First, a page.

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Potential impact of a novel pathway for suspected myocardial infarction utilising a new high-sensitivity cardiac troponin I assay
  1. Rob Meek1,2,
  2. Louise Cullen3,
  3. Zhong Xian Lu1,2,
  4. Arthur Nasis1,2,
  5. Lisa Kuhn1,2,
  6. Laurence Sorace4,5
  1. 1 Emergency Department, Monash Health, Melbourne, Victoria, Australia
  2. 2 Medicine, Monash University, Melbourne, Victoria, Australia
  3. 3 Department of Emergency Medicine, Royal Brisbane and Women's Hospital, Herston, Queensland, Australia
  4. 4 Melbourne Medical School, The University of Melbourne - Parkville Campus, Melbourne, Victoria, Australia
  5. 5 Medicine, Northern Health, Melbourne, Victoria, Australia
  1. Correspondence to Dr Rob Meek, Emergency Department, Monash Health, Melbourne, Victoria, Australia; robertmeek66{at}


Background High-sensitivity cardiac troponin I (hs-cTnI) assays promise high diagnostic accuracy for myocardial infarction (MI). In an ED where conventional cTnI was in use, we evaluated an assessment pathway using the new Access hsTnI assay.

Methods This retrospective analysis recruited ED patients with suspected MI between June and September 2019. All patients received routine care with a conventional cTnI assay (AccuTnI +3: limit of detection (LoD) 10 ng/L, 99th centile upper reference limit (URL) 40 ng/L, abnormal elevation cut-point 80 ng/L). Arrival, then 90-minute or 360-minute cTnI levels for low and non-low risk patients, respectively (ED Assessment of Chest pain score) guided diagnosis and disposition which was at treating physician discretion. The same patients had arrival and 90-minute or 180-minute samples drawn for hs-cTnI levels (Access hsTnI: LoD 2 ng/L, 99th centile URL 10 ng/L (females) and 20 ng/L (males); abnormal elevation above the URL and delta >30%). Treating physicians were blinded to the hs-cTnI results. Using the hs-cTnI values, investigators retrospectively assigned likely diagnosis, disposition and likelihood of a 30-day major adverse cardiac event (MACE). Admission was recommended for significantly rising hs-cTnI elevations. The primary objective was to demonstrate an acceptable unexpected 30-day post-discharge MACE rate of <1%. cTnI elevation rates, diagnostic outcomes and ED disposition were also compared between pathways.

Results For the 935 patients, unexpected 30-day post-discharge MACE rates were 0/935 (0%, 95% CI 0% to 0.4%) with the conventional or novel pathway. For the high-sensitivity and conventional assays, respectively, abnormal elevation rates were 29% (95% CI 26% to 32%) and 19% (95% CI 17% to 22%), for MI were 9% (95% CI 8% to 11%) and 8% (95% CI 6% to 10%), and for hospital admission were 42% (95% CI 39% to 45%) and 43% (95% CI 40% to 47%).

Conclusion The novel pathway using the Access hsTnI assay has an acceptably low 30-day MACE rate.

  • emergency department
  • cardiac care
  • care systems
  • acute myocardial infarct
  • cardiac care
  • diagnosis
  • safety

Data availability statement

Data are available upon reasonable request.

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  • Handling editor Richard Body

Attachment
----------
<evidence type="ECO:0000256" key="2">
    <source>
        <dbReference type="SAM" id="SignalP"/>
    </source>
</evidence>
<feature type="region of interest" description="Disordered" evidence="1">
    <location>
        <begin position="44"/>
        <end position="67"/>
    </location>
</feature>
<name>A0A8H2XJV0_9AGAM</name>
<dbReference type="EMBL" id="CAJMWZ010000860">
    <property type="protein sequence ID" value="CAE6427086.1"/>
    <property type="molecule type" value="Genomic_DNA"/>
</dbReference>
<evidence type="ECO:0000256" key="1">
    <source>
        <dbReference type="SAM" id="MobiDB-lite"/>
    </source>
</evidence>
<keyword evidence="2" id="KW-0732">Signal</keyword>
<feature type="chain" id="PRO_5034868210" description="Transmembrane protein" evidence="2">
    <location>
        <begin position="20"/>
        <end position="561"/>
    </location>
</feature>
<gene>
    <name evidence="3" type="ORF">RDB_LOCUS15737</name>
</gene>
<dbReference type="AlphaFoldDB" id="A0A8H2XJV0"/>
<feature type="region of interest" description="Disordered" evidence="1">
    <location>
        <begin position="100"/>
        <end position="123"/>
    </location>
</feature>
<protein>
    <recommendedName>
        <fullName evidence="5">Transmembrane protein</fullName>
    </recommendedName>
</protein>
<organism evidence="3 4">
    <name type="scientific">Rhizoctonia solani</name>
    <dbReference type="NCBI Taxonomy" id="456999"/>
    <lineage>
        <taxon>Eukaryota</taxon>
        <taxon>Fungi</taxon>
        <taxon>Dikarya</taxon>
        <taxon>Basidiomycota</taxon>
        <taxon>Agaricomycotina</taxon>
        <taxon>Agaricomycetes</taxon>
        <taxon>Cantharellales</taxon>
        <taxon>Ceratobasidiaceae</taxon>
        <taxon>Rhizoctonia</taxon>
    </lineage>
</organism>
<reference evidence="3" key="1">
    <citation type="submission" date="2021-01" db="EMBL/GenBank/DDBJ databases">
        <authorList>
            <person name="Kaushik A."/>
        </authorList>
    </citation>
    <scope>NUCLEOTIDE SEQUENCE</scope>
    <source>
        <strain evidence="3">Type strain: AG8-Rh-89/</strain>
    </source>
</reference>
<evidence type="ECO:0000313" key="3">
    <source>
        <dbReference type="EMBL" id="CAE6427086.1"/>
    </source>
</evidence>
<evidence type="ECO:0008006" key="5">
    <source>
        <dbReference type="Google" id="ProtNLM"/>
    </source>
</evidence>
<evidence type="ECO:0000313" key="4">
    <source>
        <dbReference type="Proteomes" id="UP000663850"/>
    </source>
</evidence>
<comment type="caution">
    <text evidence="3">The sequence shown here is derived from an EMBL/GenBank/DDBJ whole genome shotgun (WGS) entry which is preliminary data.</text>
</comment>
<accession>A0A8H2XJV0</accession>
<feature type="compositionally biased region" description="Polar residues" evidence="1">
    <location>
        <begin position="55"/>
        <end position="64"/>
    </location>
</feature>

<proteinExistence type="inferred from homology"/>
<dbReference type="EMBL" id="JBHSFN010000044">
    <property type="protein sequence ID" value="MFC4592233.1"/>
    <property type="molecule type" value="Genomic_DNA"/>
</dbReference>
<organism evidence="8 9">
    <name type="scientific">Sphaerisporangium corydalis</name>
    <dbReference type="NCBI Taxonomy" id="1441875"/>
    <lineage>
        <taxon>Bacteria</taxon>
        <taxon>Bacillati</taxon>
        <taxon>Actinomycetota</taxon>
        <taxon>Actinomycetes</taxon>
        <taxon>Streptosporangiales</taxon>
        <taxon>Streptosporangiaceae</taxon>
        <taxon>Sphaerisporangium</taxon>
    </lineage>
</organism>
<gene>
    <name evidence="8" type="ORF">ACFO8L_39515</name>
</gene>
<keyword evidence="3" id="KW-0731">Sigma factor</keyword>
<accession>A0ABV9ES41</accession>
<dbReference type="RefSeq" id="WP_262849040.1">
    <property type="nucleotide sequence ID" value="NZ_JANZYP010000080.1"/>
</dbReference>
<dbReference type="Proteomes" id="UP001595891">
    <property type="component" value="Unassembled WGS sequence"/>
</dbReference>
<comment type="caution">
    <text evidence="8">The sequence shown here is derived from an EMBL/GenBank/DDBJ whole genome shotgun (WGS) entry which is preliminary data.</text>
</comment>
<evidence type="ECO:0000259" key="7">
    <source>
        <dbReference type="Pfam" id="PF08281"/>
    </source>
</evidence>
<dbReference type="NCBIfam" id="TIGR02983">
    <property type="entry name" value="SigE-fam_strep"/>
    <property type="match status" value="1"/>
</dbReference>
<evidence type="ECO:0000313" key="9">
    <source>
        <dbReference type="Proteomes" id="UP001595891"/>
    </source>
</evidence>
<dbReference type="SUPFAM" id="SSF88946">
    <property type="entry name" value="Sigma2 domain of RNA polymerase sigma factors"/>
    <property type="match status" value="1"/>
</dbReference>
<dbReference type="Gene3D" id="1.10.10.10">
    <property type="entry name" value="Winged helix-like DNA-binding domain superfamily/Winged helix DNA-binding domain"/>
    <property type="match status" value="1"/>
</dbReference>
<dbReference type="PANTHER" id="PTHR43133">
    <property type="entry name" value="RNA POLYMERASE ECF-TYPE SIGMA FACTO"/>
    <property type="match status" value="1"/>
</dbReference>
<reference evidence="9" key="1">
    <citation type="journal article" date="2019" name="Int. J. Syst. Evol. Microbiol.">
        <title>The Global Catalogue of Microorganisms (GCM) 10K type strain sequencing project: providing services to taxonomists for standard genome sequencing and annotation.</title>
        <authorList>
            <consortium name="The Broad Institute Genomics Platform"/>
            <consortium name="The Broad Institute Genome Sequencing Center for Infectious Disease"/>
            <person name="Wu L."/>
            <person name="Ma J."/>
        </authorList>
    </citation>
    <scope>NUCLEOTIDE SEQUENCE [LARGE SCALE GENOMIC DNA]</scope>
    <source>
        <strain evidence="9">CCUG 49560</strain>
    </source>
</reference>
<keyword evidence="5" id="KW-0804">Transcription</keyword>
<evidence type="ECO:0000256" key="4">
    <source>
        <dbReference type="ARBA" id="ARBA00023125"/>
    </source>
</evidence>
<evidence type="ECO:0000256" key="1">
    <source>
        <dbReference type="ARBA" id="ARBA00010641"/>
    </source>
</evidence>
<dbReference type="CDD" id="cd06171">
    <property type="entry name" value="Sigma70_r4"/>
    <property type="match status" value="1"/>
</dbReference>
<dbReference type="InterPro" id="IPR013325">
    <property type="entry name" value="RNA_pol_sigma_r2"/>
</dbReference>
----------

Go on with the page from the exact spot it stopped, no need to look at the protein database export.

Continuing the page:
• Twitter @louiseacullen

  • Contributors RM and ZXL originally conceived the study with contributions from LC, AN and LK. ZXL, RM and LS were responsible for data acquisition and entry. RM and AN were responsible for clinical outcome allocations. RM and LS performed the data analysis. RM and LC drafted the manuscript with ongoing contributions from ZXL, LK, AN and LS. RM takes responsibility for the manuscript as a whole.

  • Funding Beckman Coulter, Inc, Chaska, MN, USA, provided (1) an unrestricted grant of AUD$10,000.00 for employment of a research assistant to aid data collection, data entry, analysis and report preparation (LS); (2) five Access hsTnI calibrators and Access hsTnI reagent for conduct of 3000 assays (sufficient for approximately 1000 patients). The study was investigator-led and designed. Beckman Coulter, Inc, had no role in study design, conduct, analysis or final report preparation.

  • Disclaimer The study was investigator-led and designed. Beckman Coulter, Inc, had no role in study design, conduct, analysis or final report preparation.

  • Competing interests LC has received research funding, consulting fees and/or honorarium from Beckman Coulter, Siemens Healthineers and Abbott Diagnostics.

  • Provenance and peer review Not commissioned; externally peer reviewed.

  • Author note If the current final sentence is not sufficient it may be changed as required. Perhaps "RM as guarantor accepts full responsibility for the manuscipt, study conduct, access to data and the decision to publish."

  • Supplemental material This content has been supplied by the author(s). It has not been vetted by BMJ Publishing Group Limited (BMJ) and may not have been peer-reviewed. Any opinions or recommendations discussed are solely those of the author(s) and are not endorsed by BMJ. BMJ disclaims all liability and responsibility arising from any reliance placed on the content. Where the content includes any translated material, BMJ does not warrant the accuracy and reliability of the translations (including but not limited to local regulations, clinical guidelines, terminology, drug names and drug dosages), and is not responsible for any error and/or omissions arising from translation and adaptation or otherwise.